The five miles down to West Fork went by quickly.  I was able to keep my pace sub-8/min for the majority of this section and drank almost my whole bottle of coke.  I passed one more person on this section, chatting for a moment about the climb looming ahead, before I pushed on and arrived at the West Fork aid station alone (4:18 elapsed).  

It took a lot for me not to ask the volunteers about the runners ahead.  I knew I was somewhere in the top ten, but I had no idea how close I was to the people in front of me.  I still didn’t want to know.  I kept telling myself I was running my own race. They didn't matter.  How I felt was what mattered.  I filled my bottles, stuffed my pockets with pretzels and, for the first time all day, dumped a cold cup of water on my head.  I had been holding off dumping water onto myself up until this point— we’re in one of the worst drought cycles in history in the state of California— but I figured one cup could be justified at this point, so I stood over some plants and emptied a dixie cup onto my head.  It felt awesome.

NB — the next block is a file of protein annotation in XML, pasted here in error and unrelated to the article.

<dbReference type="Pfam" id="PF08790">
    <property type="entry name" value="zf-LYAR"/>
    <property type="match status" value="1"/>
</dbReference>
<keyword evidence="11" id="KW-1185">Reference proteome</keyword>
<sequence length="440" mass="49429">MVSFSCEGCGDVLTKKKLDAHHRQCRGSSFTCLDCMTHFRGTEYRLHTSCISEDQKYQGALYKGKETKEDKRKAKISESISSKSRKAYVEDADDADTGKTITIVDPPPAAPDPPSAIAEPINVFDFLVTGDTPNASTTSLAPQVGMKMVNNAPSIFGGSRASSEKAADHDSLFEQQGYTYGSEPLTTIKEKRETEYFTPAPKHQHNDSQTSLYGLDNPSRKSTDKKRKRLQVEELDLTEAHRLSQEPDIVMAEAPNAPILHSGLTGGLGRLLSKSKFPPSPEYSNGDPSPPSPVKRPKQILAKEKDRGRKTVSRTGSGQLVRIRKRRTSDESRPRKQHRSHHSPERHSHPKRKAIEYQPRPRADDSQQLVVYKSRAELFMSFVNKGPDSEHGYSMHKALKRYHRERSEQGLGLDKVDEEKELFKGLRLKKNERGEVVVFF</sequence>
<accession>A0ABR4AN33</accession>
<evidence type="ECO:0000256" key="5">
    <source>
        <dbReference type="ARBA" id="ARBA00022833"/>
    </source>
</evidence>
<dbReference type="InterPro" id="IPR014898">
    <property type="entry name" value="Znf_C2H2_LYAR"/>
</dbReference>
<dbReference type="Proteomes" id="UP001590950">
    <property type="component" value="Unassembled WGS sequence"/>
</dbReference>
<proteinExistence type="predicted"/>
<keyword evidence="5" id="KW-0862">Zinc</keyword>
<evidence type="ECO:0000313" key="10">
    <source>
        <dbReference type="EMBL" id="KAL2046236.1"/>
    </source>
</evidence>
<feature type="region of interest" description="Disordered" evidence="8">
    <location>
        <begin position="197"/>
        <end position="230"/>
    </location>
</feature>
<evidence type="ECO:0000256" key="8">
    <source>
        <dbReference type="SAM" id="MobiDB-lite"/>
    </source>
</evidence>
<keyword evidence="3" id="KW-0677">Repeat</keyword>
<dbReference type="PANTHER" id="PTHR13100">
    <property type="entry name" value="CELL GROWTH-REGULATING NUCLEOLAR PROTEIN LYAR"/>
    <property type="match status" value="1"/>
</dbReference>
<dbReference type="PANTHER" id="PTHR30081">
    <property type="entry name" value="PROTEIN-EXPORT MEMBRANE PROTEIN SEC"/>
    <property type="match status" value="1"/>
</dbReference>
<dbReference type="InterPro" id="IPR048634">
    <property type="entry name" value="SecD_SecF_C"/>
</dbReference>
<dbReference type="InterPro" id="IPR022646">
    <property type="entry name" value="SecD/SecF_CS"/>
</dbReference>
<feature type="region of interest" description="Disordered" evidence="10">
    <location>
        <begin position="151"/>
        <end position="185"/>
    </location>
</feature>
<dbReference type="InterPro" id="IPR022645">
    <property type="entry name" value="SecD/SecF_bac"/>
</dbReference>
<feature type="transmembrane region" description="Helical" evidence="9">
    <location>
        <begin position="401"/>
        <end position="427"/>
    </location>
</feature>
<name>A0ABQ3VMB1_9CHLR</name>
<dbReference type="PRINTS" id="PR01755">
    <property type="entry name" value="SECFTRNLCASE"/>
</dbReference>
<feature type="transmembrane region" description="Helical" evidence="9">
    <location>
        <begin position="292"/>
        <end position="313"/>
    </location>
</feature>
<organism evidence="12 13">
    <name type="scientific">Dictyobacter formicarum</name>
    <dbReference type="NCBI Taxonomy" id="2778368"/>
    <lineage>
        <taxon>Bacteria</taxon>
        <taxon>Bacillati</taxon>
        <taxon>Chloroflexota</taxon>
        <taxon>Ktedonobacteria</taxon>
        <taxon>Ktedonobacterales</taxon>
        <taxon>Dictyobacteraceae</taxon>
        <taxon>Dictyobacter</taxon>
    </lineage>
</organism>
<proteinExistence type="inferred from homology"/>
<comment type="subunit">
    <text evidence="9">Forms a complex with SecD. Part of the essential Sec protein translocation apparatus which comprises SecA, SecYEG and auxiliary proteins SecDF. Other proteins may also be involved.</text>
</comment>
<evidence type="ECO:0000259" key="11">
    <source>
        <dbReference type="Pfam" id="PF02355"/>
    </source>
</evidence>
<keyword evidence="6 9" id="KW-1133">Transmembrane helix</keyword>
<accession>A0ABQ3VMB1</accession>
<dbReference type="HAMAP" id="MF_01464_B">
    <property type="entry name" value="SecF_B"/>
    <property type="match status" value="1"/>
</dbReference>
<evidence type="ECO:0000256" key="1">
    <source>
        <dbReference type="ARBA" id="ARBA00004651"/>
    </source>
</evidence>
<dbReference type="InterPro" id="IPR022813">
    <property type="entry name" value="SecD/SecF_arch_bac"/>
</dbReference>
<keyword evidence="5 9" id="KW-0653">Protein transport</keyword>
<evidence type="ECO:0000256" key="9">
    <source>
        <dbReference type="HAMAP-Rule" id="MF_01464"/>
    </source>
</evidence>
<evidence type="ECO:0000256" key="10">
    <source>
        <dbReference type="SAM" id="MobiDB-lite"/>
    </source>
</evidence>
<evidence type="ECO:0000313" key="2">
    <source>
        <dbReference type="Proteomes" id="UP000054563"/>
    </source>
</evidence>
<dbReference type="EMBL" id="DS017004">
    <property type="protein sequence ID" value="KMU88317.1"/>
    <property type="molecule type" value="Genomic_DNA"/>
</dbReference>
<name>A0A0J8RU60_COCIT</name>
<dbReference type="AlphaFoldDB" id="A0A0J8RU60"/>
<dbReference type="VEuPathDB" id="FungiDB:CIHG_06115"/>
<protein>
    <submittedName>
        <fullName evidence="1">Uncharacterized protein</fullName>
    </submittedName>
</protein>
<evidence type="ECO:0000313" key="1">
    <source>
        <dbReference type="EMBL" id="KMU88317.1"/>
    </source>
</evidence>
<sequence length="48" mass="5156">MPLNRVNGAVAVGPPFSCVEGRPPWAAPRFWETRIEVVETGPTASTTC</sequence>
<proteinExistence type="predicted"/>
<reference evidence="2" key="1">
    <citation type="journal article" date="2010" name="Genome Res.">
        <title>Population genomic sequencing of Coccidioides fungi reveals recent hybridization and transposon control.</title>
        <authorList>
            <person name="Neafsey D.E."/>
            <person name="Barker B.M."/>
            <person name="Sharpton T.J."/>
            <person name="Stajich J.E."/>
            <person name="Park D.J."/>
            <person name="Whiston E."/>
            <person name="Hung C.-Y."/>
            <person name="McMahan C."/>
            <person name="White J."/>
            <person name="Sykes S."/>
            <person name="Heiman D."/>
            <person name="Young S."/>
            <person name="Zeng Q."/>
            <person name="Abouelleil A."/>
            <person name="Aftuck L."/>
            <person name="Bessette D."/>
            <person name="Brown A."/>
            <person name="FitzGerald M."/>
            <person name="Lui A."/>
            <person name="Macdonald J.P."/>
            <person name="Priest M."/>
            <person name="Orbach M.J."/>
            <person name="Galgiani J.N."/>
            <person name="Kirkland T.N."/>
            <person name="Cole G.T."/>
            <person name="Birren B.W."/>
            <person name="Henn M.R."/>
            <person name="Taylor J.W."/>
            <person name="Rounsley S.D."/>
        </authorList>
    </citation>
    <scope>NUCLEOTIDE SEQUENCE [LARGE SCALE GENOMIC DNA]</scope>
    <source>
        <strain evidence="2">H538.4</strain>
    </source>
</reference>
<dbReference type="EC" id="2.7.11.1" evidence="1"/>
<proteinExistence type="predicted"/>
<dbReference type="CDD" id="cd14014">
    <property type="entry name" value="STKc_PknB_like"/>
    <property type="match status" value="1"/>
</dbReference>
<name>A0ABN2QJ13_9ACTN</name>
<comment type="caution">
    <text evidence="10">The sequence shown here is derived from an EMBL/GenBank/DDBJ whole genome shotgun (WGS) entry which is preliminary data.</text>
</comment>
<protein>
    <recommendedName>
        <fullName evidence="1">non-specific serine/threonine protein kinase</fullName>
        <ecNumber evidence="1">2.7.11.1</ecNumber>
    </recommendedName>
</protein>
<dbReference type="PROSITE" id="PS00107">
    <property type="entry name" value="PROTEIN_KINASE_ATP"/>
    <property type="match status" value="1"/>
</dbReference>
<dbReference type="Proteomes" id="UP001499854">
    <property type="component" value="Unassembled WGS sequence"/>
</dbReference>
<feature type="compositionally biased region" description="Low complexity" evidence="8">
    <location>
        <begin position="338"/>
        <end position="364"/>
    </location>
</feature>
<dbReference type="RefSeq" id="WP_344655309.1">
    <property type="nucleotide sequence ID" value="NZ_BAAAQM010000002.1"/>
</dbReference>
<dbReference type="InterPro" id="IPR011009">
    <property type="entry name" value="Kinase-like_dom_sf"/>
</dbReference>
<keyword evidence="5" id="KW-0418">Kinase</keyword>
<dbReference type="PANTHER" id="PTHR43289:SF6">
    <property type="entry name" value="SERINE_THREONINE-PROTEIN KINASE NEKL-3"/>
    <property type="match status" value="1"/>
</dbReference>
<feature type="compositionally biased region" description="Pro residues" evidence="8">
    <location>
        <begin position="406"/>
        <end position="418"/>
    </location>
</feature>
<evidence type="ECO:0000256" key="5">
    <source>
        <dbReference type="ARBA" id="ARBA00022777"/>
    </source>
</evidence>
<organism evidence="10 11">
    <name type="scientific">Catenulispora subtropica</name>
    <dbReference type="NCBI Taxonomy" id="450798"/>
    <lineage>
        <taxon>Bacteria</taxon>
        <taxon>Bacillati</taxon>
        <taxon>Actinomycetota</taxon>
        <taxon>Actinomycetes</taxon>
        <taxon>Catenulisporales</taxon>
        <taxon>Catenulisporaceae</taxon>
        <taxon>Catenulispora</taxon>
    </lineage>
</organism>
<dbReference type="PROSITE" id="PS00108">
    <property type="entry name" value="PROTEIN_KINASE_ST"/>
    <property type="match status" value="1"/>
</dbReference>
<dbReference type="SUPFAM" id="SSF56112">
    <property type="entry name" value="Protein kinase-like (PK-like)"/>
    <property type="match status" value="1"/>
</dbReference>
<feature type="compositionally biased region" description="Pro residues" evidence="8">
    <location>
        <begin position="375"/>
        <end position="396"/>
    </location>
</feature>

The final climb ended up being somewhat anti-climactic.  I had been thinking about it for almost five hours, effectively scaring myself into sticking with my race strategy. When I finally hit it, I was feeling good, had plenty of energy and was able to stick the Strava section in under an hour (58:44).  Despite maintaining a running cadence and a decent pace, I never saw the runner in front of me, and looking back down the switchbacks at least 1,000’ below me, no one was in sight.  My position was pretty much locked in.  I just kept moving, pushing as hard as a could, hoping I would miraculously catch someone in front of me.  It didn’t happen.